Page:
NBA Training Camp: Is It Time to Actually Consider Trading Lakers Andrew Bynum?

Pat Mixon@patmixonSenior Analyst ISeptember 24, 2010

The Los Angeles Lakers start training camp this Saturday, the first step on the long journey of defending their NBA title.

But like the run that resulted in the championship last June, the Lakers again are without their starting center.

Lakers General Manager Mitch Kupchak announced Thursday that center Andrew Bynum would more than likely miss all of training camp due to his recovery from knee surgery.

The operation to fix his injured knee was performed on July 28 and doctors discovered more damage than expected. This resulted in a longer healing period than the originally stated two months.

Why does this matter? Because Bynum waited until over a month after winning the title before he got the operation. His plan was two quick months of recovery in time for Lakers camp. 

But he was wrong. And, because he waited, instead going to the World Cup matches in South Africa before returning for the surgery, he costs his team once again.

Let’s be crystal clear. The Lakers repeated last year as champs because they have weapons that no other team possesses. In no particular order, LA has Kobe Bryant, Phil Jackson, the triangle offense, and length.

The last reason is the most striking. The Lakers have more talent with height than anyone else in the league. When Andrew Bynum is healthy, the Lakers are superior to every other team.

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But the key word in that last sentence was a healthy Bynum. He is that important to the team. And, he knows this. So do the Lakers, who are paying him more than Lamar Odom and Ron Artest, two proven players.

However, Bynum has yet to play a full season. Sure you can say he’s had back luck, freakish injuries. And, you’re right. But where there’s smoke, there’s fire and Bynum is “el fuego” (that’s Spanish for “on fire”.) Right now, Bynum’s a California forest fire with Santa Ana winds blowing.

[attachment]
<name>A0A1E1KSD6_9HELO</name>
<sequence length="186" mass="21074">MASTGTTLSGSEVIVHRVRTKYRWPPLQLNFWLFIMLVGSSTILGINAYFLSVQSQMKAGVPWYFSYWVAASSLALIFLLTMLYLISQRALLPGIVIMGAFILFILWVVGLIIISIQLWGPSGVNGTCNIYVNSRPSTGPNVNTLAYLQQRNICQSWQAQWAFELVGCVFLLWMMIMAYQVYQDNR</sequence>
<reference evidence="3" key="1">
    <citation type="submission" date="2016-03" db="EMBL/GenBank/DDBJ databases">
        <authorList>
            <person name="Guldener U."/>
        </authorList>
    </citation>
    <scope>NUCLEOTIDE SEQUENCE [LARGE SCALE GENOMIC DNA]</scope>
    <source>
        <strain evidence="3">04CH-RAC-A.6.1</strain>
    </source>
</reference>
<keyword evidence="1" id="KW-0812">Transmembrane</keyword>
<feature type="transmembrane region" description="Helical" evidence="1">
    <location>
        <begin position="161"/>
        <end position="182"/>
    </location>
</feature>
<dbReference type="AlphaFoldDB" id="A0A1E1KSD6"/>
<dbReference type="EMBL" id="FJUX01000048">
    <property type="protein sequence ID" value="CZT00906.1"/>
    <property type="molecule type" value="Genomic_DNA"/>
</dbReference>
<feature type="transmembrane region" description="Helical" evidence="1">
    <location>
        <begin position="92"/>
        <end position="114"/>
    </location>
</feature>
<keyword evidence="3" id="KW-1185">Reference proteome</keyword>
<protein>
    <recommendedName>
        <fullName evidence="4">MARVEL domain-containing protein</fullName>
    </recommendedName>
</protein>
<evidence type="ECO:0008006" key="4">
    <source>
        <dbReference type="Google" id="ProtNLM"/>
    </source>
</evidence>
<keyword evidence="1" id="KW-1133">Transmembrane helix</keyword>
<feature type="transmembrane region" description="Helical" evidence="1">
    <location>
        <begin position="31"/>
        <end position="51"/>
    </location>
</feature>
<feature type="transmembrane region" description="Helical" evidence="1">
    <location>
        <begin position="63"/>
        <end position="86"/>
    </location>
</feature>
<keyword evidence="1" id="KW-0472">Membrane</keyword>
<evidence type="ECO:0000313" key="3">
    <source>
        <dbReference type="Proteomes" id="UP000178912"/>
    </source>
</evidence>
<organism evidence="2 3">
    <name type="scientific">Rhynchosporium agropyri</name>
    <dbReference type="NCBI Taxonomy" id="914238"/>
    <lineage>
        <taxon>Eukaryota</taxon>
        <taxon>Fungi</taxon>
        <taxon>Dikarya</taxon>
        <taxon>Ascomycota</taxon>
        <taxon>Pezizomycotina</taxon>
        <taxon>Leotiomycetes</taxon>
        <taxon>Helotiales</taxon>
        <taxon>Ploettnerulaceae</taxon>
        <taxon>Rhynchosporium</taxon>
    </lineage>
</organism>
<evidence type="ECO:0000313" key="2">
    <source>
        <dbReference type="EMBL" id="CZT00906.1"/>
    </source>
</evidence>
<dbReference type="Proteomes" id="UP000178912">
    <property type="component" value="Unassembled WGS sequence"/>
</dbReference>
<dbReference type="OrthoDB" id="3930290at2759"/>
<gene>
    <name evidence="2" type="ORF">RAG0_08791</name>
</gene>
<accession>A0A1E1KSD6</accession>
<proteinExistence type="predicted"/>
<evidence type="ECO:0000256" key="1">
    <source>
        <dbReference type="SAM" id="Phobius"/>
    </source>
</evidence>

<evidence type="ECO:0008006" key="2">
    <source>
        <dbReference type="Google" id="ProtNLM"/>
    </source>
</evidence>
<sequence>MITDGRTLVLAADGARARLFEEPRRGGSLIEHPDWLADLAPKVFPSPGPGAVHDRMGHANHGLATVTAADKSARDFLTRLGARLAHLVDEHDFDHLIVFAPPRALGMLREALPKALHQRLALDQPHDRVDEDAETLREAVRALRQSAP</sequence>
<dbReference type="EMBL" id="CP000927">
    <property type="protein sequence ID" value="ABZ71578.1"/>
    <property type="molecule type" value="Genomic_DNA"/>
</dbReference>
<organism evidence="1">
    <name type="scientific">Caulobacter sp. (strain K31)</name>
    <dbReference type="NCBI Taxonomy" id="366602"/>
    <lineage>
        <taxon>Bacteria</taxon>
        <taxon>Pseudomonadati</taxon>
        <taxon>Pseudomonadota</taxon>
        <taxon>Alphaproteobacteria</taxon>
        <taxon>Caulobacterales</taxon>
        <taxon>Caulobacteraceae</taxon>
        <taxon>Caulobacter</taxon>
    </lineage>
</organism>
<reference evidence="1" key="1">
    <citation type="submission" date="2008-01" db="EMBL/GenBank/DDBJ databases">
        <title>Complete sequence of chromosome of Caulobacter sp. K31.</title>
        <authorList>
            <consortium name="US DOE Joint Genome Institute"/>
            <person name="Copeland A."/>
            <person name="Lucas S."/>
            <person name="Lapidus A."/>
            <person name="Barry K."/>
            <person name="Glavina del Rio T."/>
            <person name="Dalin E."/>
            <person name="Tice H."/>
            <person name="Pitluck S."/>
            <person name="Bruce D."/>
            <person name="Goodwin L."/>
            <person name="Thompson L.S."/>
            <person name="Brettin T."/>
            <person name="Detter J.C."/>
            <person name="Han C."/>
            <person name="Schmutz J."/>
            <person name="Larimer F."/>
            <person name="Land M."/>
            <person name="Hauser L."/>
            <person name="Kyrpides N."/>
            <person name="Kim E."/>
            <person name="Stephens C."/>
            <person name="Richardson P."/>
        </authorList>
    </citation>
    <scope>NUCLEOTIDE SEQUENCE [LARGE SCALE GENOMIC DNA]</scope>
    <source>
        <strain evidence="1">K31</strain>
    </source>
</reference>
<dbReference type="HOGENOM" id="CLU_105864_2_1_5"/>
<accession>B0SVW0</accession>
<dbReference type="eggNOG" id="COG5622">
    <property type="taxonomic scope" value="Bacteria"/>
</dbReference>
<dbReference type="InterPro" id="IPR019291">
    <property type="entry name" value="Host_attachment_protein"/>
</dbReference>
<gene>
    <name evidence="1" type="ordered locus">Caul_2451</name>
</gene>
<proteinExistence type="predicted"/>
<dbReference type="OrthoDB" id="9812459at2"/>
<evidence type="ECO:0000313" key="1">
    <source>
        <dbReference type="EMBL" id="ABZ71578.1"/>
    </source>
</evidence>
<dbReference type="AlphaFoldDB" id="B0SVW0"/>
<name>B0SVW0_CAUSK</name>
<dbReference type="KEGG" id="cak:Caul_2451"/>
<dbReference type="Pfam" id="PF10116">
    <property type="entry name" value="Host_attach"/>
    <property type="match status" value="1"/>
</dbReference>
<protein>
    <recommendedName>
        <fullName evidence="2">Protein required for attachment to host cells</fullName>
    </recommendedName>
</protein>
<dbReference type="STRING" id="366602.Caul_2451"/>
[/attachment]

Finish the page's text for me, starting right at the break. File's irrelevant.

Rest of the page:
He displayed both inexperience and immaturity with not having the surgery right after last season ended. He’s on a team of players that sacrifice and he failed to hold up his end of the agreement.

So, the real question is this: Is it time to give up on Andrew Bynum and trade him once he returns?

I’m serious. I can’t even believe I wrote those words because I’m a big Andrew Bynum proponent. Because with him in the lineup, with his skills, height and length, he makes the Lakers more than what they already are.

But, he has to be in the lineup. So, the foundation is cracking on the Lakers’ future. Is Bynum really the player to count on for the next ten years?

I can’t say a solid “yes” anymore. Now, it’s moved to more of a “maybe.” Now, for me, Bynum would have to return fully from this new injury and play this entire 2010-2011 season for me to be back completely in his corner.

Right now, the door is cracked. It may be worth the Lakers now considering trading him. Sure, he has to come back from the surgery and be healthy to even be trade bait. But, he will. He’s young. He’s proven he can recover, he just hasn’t proven that he can stay healthy.

There would be all kinds of options and takers if the Lakers really swing that door wide and decide to put Bynum on the blocks.

The list and possibilities could be endless. And, now, with the future again cracked, the Lakers might not even have to get equal value at the center position. 

And, that would be okay. Instead, could we say Carmelo Anthony? Chris Paul?

Of course, the Lakers trading Bynum would be a loss in the superior assets department of height and length. But think about this. When Bynum is on the bench and hurt, he doesn’t add that length anyway.

The Lakers dodged a bullet last Finals when the Boston Celtic’s Kendrick Perkins went down. That’s because Bynum was already out. That only evened things at the center position. 

But remember in 2008, with no Bynum and a healthy Perkins, the Celts brutalized the Lakers inside. And, for 2010, Boston added more height, even if it is an old Shaq coming off their bench.

So, I’m the first one to know it would be nice, if not required, to head into next year’s playoffs with Bynum. That’s almost a must, at least against Boston. 

But, can we count on him to be there? We couldn't count on him getting surgery right away. We couldn’t count on him for training camp. 

So, I ask, could it be time to at least consider trading Bynum?


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